Some believe happiness comes from finding themselves in the right places, relationships, job, or income level. I don’t believe that, and in recent years there is enough evidence from the field of psychology in what I have believed all along: happiness is not a byproduct of success. The opposite is actually true: happy people become successful.
After finishing reading Shawn Achor’s book, “The Happiness Advantage,” I bought a copy for everyone on my team. Shawn’s work is well researched without being didactic. It offers practical steps even for those who are not naturally prone to be happy. I highly recommend it.
One of the points that resonated with me the most came from a 40-year-old study directed by psychologist George Vaillant. He summed up his findings in one word “love—full stop.” In his words, there are “70 years of evidence that our relationships with other people matter and matter more than anything else in the world.”
As a Christian I knew that. After all, people matter to God. God’s relationship with us was so important that He sent His son to redeem it. I’ve preached it from the pulpit.
And yet we, no, I, too often sacrifice long-term relationships because of pettiness and self-righteous indignation. “It’s not my turn to call. If he wants to know how I’m doing, he’ll call.” I have cut people out of my life because of an insensitive remark I found offensive. Just like that. Sometimes I have moments of lucidity and my inner dialogue kicks in, “are you willing to lose a friend over so little an offense? How stupid are you?” Well, pretty stupid at times.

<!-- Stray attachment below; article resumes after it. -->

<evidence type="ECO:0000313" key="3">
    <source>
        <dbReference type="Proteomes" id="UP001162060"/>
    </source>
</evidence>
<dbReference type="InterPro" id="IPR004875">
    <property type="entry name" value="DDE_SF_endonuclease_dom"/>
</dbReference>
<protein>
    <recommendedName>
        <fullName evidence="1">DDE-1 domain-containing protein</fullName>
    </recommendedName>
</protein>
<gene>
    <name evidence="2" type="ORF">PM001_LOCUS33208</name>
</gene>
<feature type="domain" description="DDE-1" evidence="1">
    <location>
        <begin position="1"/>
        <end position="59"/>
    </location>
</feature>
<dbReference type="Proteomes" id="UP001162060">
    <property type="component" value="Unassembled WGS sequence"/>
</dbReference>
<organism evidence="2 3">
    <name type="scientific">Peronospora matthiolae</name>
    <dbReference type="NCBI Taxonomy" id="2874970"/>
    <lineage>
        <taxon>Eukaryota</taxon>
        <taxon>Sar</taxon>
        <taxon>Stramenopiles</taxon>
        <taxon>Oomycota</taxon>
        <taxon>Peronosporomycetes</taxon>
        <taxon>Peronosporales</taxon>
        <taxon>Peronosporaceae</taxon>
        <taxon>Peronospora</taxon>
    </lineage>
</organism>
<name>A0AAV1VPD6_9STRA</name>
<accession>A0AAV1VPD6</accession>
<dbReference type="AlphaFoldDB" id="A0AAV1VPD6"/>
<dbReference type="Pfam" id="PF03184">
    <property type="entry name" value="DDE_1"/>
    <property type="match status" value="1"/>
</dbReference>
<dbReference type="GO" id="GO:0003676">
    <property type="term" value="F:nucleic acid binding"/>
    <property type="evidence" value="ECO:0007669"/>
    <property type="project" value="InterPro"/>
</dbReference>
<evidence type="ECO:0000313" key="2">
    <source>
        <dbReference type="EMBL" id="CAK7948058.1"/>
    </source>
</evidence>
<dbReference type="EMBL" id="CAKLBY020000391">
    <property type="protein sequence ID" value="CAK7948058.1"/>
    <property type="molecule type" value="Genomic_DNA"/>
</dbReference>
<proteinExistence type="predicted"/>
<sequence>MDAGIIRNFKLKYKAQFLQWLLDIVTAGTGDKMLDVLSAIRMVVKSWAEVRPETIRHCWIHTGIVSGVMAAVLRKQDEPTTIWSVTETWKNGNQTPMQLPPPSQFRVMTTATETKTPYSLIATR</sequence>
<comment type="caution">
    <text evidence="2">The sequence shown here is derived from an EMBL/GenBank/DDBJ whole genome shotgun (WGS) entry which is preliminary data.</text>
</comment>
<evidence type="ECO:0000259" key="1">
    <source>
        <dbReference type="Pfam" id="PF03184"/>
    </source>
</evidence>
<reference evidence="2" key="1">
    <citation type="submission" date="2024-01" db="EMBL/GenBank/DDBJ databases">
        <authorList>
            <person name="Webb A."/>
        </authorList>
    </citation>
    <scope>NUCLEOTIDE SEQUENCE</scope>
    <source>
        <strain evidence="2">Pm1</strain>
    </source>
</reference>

I want to live and lead from a place of grace and enjoy life-long relationships that define who I am and the legacy I leave behind. Ultimately my happiness depends on how successful I am at doing that. The competing forces of power, money, and pleasure never deliver on their promises. They never have.
How’s your social network? How close are you to those around you?